/ Money

The death of the rip-off card surcharge

Paying on card

Thank you to over 40,000 of our supporters who backed our campaign to end rip-off card charges. These sneaky fees for using credit and debit cards finally get the chop. Have you been stung by a card surcharge when making a payment?

A long-standing Which? campaign had a big win today as rip-off credit and debit card surcharges have been banned once and for all by the government.

Today’s announcement from the Treasury is an extension of the revised EU Payment Services Directive (PSD II). The ban will bring an end to retailers adding extra charges at the checkout for all card payments, including credit and debit cards as well as digital payment services like ApplePay and PayPal.

Sneaky card charges

Back in March 2011, we used our legal powers to submit a super-complaint to the Office of Fair Trading (OFT) to force an investigation into card surcharges. Our super-complaint came after we found that these charges were often far in excess of what it cost companies to process card transactions.

The OFT investigated the issue and upheld our complaint. It then began to look into what could be done to stop unfair debit and credit card surcharges. As a result, in December 2011, the government agreed to take action and confirmed it would ban excessive surcharges. This ban came in to force in April 2012.

But these rules meant that surcharges weren’t banned, but must reflect the cost incurred to the firm for processing the payment.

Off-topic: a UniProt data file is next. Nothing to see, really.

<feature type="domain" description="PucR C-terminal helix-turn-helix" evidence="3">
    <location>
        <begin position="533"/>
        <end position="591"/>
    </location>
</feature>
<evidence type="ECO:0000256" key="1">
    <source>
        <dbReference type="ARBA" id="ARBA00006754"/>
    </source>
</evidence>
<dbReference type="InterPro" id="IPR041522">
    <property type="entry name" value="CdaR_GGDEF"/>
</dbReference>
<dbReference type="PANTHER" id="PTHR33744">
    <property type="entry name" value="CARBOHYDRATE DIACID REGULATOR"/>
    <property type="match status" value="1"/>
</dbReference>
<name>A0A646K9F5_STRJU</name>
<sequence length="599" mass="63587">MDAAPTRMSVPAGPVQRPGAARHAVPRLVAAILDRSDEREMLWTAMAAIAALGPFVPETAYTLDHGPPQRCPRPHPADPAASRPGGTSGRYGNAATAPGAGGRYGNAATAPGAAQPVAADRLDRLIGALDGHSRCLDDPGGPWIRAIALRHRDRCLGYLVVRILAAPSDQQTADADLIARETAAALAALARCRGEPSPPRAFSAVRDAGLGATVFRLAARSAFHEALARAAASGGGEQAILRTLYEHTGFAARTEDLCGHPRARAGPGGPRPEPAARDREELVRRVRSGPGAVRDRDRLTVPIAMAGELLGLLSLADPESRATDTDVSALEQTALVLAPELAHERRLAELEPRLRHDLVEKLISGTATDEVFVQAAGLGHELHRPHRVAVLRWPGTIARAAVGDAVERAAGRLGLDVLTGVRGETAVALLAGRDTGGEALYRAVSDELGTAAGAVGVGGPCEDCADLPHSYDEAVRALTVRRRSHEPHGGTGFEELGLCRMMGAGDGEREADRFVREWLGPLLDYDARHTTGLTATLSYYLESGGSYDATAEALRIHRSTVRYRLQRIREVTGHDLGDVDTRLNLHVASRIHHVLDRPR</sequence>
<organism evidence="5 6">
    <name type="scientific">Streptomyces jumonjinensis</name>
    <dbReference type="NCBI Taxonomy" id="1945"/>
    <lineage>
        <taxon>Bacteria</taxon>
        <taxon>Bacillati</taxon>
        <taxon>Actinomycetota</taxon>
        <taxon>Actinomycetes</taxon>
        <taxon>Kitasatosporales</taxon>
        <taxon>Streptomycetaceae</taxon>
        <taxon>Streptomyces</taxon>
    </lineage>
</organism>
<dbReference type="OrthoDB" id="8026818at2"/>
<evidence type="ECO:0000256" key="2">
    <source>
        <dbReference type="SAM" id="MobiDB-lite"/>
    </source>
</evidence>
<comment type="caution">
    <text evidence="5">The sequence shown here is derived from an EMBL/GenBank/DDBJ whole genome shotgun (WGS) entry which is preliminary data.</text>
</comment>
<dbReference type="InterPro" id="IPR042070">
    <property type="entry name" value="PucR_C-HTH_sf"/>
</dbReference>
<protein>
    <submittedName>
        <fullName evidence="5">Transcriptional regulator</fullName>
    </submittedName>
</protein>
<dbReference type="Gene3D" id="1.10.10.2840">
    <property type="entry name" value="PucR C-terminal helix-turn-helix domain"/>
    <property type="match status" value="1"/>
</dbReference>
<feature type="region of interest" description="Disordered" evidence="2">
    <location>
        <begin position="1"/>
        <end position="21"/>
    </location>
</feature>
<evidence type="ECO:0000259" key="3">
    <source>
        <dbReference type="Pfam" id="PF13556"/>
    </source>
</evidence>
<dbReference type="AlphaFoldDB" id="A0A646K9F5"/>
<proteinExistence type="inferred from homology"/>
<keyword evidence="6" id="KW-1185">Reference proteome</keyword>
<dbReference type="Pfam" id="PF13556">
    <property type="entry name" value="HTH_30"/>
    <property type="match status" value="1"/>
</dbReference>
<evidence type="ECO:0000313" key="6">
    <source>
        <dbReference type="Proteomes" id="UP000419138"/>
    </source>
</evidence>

We estimated that it would be no more than 50p per transaction for debit card payments or 2% of the total transaction price for credit card payments. While it’s difficult to gather a full picture of how much card surcharges cost each and every business, it makes the justification to add charges of up to £10 for bigger transactions, such as for travel bookings, somewhat questionable.

And while some companies have dropped or reduced their charges over recent years, there are still many that haven’t. For example, an investigation by The Times last year revealed that Queen Mary University of London charged 2% on tuition fees in certain circumstances, Eurostar a £3 flat fee and Everyman Cinema 75p per ticket.

A real ban?

This new blanket ban on surcharges for all payment instruments will come into force in January 2018, but the question now is whether or not companies will absorb the cost and not pass them onto consumers in other ways.

Have you been charged unexpected fees for paying via credit or debit card? Do you think this ban will help you?